Corporate tax collections are very low both in historical perspective and compared with other countries. This contributes to the overall low level of revenue.
The 2017 tax law (Public Law 115-97) is a major reason for this revenue loss, with its total cost likely to be even larger than was estimated when the law originally passed.
There is no evidence that the 2017 tax law has made a substantial contribution to investment or longer-term economic growth. In fact, business investment growth has slowed to nearly a halt while economic growth has been propped up by increases in government spending.
Going forward, a well-designed business tax reform could both increase revenue and encourage more investment and innovation.
TCJA has failed to live up to its promise of broadening the tax base on the foreign income of multinational corporations, which was the quid pro quo for a lower corporate tax rate.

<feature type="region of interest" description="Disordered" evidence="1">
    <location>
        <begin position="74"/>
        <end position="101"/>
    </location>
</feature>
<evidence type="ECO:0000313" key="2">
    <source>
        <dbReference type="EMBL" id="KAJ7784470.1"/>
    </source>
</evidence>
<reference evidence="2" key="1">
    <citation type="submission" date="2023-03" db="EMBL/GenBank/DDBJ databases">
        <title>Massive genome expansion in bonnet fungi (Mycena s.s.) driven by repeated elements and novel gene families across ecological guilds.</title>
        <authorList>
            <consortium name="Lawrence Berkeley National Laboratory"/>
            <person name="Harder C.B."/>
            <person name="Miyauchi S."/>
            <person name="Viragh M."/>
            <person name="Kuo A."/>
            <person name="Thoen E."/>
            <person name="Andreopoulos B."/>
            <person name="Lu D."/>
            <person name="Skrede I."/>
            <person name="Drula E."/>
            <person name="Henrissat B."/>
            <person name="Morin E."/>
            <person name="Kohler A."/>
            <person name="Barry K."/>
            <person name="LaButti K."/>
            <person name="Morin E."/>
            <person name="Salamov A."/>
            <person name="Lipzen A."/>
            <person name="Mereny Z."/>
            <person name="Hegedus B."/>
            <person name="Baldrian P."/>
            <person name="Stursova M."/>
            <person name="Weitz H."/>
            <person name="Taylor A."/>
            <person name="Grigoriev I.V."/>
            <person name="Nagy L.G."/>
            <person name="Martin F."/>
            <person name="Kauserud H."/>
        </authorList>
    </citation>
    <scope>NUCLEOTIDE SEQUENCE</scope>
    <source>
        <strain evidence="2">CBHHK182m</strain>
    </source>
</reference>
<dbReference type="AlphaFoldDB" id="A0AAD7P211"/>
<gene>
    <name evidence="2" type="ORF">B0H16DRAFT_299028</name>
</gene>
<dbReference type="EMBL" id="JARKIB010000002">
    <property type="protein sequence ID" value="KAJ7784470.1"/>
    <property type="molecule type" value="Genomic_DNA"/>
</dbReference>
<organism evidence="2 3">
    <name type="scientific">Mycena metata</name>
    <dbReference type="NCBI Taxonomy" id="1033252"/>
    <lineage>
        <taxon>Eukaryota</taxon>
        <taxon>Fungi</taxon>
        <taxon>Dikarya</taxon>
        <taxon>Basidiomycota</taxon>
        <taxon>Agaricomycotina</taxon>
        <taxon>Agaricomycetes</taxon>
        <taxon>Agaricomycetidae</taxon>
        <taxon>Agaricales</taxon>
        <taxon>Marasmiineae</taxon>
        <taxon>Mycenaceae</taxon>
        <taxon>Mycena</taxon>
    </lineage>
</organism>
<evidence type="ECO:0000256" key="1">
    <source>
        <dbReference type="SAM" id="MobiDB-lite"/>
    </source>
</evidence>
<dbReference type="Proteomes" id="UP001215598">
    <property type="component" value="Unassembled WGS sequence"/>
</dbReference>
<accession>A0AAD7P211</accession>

Treasury has weakened these already generous features of TCJA in the face of intense lobbying for business interests, which will further erode the U.S. tax base. Troublingly, many of these regulatory giveaways have no statutory basis
Douglas Holtz-Eakin (American Action Forum), Testimony:
The jumping off point for the TCJA was a bipartisan agreement that the U.S. corporation income tax needed fundamental reforms;
The TCJA, while imperfect, addressed many of the most important elements that harmed the tax-competitiveness of U.S.-headquartered multinationals, and it improved the growth incentives overall; and
While there are limited data available this soon after the passage of the TCJA, there has been a U-turn on the loss of corporate headquarters, a dramatic shift in repatriated funds, and promising shifts in top-line economic growth, business investment, and wage growth.
Chye-Ching Huang (Center on Budget and Policy Priorities), Testimony:
Depletion of IRS Enforcement Is Undermining the Tax Code